Improving security #email #security
At work they have hired a company to improve IT-security by teaching the employees to spot and report phishing attempts.
This was also in focus way back when I was hired, where part of the general introductory course included somebody talking about "pishing" (completely missing the f-sound), which was phun.
Since then the company has decided that allowing Microsoft to modify every email with a link in it to go through Microsoft is a good idea - this makes it harder to see where a link is going - oops!
Now there is this phishing training going on. At first I didn't know why I had an automatic reaction of not liking it. Not until I described it in a blog-comment yesterday did I realize some of the problems.
The way this "training" works is that a company has been hired to send fake phishing emails to the employees, which employees are then supposed to report as phishing, and when we do that correctly we get a star! Who doesn't want to earn stars?!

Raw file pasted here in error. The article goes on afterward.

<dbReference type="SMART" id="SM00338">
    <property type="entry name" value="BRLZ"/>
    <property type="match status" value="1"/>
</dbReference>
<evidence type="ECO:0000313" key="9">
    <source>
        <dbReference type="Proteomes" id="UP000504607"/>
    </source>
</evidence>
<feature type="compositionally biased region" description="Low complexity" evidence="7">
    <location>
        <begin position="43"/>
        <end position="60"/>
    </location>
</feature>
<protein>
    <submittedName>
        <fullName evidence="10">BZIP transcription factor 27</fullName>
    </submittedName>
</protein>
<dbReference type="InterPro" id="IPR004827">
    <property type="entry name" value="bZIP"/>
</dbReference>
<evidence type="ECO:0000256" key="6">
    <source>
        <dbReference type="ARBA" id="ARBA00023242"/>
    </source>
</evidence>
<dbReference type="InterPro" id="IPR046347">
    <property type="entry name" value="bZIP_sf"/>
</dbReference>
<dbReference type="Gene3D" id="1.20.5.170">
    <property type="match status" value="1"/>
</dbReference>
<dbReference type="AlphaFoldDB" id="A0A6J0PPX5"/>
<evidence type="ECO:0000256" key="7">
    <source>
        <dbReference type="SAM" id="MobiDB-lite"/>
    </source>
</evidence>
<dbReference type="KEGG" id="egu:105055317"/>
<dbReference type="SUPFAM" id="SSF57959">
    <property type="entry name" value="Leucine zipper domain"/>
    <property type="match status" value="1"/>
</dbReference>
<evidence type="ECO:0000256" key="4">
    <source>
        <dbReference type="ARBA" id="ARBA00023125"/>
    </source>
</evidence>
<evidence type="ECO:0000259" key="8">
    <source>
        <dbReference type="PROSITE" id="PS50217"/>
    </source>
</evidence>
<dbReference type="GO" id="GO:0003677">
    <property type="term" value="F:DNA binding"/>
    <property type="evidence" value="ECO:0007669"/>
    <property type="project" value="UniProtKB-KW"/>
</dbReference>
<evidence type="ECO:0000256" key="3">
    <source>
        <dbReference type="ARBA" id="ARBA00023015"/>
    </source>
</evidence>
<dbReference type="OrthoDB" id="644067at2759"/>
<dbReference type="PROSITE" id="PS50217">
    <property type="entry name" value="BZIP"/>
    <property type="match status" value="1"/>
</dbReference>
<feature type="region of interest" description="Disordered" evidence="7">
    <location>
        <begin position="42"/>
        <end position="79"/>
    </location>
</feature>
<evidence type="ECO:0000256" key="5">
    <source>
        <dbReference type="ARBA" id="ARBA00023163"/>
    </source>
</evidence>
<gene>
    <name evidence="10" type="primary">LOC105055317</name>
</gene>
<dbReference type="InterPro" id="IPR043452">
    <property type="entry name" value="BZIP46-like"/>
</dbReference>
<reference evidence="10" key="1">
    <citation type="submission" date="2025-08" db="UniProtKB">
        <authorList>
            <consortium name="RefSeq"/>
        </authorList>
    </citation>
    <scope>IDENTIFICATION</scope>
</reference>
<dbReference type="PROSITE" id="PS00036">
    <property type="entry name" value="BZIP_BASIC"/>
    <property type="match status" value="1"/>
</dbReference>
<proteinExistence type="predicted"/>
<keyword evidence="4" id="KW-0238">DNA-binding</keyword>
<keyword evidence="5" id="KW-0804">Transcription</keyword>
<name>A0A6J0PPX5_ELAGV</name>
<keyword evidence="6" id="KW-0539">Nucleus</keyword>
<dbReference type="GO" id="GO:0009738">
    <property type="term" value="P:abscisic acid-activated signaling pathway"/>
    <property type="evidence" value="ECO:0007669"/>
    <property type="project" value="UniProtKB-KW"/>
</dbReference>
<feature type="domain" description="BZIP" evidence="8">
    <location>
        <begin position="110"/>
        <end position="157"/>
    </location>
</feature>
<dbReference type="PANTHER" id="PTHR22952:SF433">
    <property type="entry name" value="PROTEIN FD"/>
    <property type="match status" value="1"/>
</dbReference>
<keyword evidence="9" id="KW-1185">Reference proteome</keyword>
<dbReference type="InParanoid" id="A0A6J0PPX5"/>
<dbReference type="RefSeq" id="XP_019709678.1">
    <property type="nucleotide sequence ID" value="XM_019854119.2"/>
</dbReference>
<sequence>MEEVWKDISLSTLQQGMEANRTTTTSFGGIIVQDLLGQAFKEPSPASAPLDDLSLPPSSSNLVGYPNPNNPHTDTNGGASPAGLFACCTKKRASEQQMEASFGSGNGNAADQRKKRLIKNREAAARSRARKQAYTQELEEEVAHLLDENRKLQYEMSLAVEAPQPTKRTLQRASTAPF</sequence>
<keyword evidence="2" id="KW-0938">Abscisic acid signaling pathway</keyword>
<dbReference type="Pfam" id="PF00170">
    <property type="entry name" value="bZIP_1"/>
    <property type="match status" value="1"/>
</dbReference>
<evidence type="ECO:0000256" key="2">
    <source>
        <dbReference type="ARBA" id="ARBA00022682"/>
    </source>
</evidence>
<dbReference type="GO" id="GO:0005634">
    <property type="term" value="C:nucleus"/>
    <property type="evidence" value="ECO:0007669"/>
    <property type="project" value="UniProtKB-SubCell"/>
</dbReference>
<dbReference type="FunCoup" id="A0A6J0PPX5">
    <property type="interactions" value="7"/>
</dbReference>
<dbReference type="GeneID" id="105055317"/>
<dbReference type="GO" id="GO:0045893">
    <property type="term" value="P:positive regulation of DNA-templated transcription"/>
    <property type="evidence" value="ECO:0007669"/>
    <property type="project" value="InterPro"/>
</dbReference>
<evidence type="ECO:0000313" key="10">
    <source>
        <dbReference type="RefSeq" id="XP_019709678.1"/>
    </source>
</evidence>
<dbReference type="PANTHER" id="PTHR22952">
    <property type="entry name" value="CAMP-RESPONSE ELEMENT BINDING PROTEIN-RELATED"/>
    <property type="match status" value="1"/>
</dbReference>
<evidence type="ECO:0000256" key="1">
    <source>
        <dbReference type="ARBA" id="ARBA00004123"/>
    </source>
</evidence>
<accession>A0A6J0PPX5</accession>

The first thing that annoyed me was that due to the rewriting of every link, it is - in general - hard to do what I normally do with suspicious emails, check the link(s).
The second thing was that what you get points for reporting fake phishing mails. Should you be reporting things that are not really phishing? Also, while you get stars for every correct report, you don't get minus points for every wrong report (how would the training company know about those?) So you could just report ALL email as phishing, and get a perfect score. Hm.
I couldn't help sharing with my colleagues that if I was to try to phish somebody, I would certainly do that by pretending to be an anti-phishing training company!
I didn't like the whole idea, so I just did what I usually do with spam and phishing - moved it all to the spam-folder.
What I only realized when writing about the training is the third reason: what are the incentives for the training company, here? If phishing was eradicated, they would have nothing to peddle. So the thing they are providing training against is also what keeps them going. Hm, not a great setup, from a customer perspective.
So the uneasy feeling that this whole concept gave me is not unfounded, I think, and so I will continue ignoring it.
To avoid spam many websites make you fill out a CAPTCHA, or log in via an account at a corporation such as Twitter, Facebook, Google or even Microsoft GitHub.
I have chosen to use a more old school method of spam prevention.
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